Danger money in Hong Kong
Australian jockey Chris Munce has found himself embroiled in an alleged tips-for-bets scam in Hong Kong racing. Chris Bassani
July 15, 2006
THREE Australian jockeys will arrive in Hong Kong next month for their crack at racing's mecca.
Michael Cahill, Danny Nikolic and Nicholas Ryan can't wait to start riding for riches, knowing that two good seasons there could set them up financially for life. But they will also know the former colony has its pitfalls.
They can ask any number of high-profile Australian racing identities – Darren Beadman, Damien Oliver, Gary Moore and David Hayes, to name just some.
Those men can tell of their nerve-wracking brushes with Hong Kong racing officialdom and how their reputations were on the line.
Rumours whipped around Australian racing more than 10 years ago that star jockey Beadman was hung out of a helicopter during his stint in Hong Kong.
The whole episode saw Beadman suffer bouts of depression and thoughts of suicide before he found solace in religion.
Now Chris Munce can tell about his nerves after being embroiled in Hong Kong's latest scandal – that's if anyone can get in contact with the embattled Australian jockey.
Little has been heard from Munce since he was linked to an alleged tips-for-bets scam two weeks ago.
But no news is probably good news.
Racing insiders are astonished the 37-year-old Australian has yet to be charged by the Independent Commission Against Corruption after being arrested. Munce surrendered his passport to ICAC after it alleged he accepted advantages, either directly or through middlemen, from illegal bookmakers and punters for providing tips relating to his mounts.
Investigators alleged that on a number of occasions bets totalling about $HK600,000 ($A102,467) were placed for Munce, who received, or was expecting, dividends totalling about $HK1.6 million ($A273,244).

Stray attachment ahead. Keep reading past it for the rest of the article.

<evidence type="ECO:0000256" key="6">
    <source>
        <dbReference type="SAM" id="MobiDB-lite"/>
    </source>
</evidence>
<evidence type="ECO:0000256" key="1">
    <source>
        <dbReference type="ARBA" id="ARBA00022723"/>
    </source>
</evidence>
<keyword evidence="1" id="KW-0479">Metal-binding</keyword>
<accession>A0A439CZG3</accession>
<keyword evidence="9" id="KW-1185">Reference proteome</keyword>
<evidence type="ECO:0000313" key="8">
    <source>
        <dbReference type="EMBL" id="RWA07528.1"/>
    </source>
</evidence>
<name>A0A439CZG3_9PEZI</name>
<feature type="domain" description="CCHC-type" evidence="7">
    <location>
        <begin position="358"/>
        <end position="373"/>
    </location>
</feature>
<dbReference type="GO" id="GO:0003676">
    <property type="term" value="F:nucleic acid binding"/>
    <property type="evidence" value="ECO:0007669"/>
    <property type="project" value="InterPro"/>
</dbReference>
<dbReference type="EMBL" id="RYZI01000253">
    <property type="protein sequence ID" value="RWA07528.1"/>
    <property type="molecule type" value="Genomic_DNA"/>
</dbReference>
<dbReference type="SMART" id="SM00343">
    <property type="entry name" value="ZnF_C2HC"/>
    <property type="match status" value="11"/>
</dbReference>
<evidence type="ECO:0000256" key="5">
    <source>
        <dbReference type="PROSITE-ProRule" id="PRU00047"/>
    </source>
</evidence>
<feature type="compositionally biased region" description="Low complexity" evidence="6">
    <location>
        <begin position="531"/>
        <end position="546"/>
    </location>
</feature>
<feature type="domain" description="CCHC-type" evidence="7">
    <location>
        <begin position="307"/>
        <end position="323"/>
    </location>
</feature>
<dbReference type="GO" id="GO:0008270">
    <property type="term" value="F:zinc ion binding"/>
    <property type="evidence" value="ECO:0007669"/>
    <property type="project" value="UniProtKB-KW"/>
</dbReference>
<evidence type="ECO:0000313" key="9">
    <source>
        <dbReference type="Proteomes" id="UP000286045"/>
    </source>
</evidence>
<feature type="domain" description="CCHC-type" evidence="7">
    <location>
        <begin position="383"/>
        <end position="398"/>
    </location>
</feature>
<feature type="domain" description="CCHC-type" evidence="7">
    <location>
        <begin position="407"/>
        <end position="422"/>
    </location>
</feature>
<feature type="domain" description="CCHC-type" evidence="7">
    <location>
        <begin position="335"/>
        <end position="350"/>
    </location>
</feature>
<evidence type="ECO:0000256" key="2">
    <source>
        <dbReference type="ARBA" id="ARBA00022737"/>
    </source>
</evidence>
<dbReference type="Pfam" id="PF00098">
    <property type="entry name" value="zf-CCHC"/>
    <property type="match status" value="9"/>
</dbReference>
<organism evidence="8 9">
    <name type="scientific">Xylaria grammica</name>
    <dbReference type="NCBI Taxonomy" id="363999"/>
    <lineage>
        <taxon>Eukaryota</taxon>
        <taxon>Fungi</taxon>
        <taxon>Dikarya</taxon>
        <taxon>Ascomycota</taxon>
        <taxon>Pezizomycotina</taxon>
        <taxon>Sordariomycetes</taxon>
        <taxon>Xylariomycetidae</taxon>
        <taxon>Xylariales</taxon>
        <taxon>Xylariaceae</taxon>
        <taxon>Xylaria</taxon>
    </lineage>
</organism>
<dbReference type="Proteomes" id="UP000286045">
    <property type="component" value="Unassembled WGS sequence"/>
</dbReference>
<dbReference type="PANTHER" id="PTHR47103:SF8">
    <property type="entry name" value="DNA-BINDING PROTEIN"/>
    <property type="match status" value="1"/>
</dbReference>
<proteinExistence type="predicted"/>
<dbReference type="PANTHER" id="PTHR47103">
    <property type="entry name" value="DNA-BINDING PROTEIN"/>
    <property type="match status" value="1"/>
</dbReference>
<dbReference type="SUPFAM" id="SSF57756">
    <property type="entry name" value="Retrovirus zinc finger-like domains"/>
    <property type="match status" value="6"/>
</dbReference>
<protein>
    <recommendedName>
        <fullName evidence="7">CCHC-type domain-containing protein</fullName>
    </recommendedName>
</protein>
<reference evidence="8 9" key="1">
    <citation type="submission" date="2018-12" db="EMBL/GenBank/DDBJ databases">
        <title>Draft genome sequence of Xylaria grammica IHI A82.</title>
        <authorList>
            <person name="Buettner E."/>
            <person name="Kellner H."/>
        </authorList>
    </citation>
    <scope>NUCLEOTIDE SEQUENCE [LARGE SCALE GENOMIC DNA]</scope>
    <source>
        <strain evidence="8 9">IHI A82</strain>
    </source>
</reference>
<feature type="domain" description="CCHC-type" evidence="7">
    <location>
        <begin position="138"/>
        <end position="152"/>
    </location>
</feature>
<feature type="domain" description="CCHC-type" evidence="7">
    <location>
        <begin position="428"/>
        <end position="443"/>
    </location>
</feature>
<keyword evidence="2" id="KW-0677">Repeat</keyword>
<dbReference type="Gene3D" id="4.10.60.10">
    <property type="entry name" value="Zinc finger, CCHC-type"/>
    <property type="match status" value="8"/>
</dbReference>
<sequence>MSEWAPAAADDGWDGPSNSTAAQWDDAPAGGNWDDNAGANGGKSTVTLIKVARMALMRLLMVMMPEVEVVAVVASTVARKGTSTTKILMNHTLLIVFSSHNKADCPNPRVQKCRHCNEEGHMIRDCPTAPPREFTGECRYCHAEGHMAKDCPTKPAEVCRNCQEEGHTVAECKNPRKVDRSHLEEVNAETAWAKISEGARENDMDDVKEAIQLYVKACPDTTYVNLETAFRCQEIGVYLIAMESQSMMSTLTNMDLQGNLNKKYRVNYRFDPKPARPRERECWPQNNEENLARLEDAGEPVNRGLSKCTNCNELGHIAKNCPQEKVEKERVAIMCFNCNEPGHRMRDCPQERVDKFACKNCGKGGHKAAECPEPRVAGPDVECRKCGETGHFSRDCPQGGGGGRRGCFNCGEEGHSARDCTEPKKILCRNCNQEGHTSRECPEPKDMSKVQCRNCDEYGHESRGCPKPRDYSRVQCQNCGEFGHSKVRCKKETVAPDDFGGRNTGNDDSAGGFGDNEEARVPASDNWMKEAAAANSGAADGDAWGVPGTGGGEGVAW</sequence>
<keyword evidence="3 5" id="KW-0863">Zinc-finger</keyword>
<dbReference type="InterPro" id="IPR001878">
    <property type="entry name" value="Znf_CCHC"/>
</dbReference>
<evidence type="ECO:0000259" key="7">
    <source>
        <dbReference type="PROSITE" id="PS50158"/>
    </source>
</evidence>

New speculation suggests the ICAC is more interested in the illegal bookmakers and two middlemen they arrested at the same time as Munce.
Even if ICAC does not charge Munce, the Hong Kong Jockey Club (HKJC) still could.
If it is proved Munce has provided tips, a riding ban and fine are likely.
Still, virtually no jockey or trainer in the world would knock back an opportunity to compete in Hong Kong.
Its racing is regarded as the cleanest in the world.
HKJC-appointed jockeys are provided with a swish apartment, a maid, luxury car and a basic retainer.
Jockeys get 8 per cent of prizemoney for winning rides, 5 per cent for placed horses and pay about 16 per cent tax. Munce finished third at season end July 2 and earned $450,000 from his cut of prizemoney.
Gratuities from owners are legal and can match what a jockey or trainer has earned during the season.
The biggest legal sling in recent times was the $1.5 million an owner told the trainer and jockey to share after they won an international race.
But Australians have all too often fallen into Hong Kong's scandals.
Twenty years ago Gary Moore, son of renowned Australian rider George, was mixed up in perhaps the biggest.
Moore, now training in Macau, was seven times premier rider in Hong Kong prior to the 1986 Shanghai Syndicate affair. The syndicate fixed races and had links to triads.
The ICAC arrested Moore and 21 others including jockeys, trainers, a HKJC steward, club members and fellow Australian jockeys David Brosnan, Rod Staples and Pat Hall.
Moore failed to declare money unlawfully wagered on his own mounts and approaches made to him in relation to betting and outcome of a race.
He became ICAC's crown witness in return for immunity from prosecution.
The syndicate bought Australian horses and ran them dead (against their merits) before moving them to different trainers in Hong Kong under false ownership prior to landing big plunges with illegal bookmakers.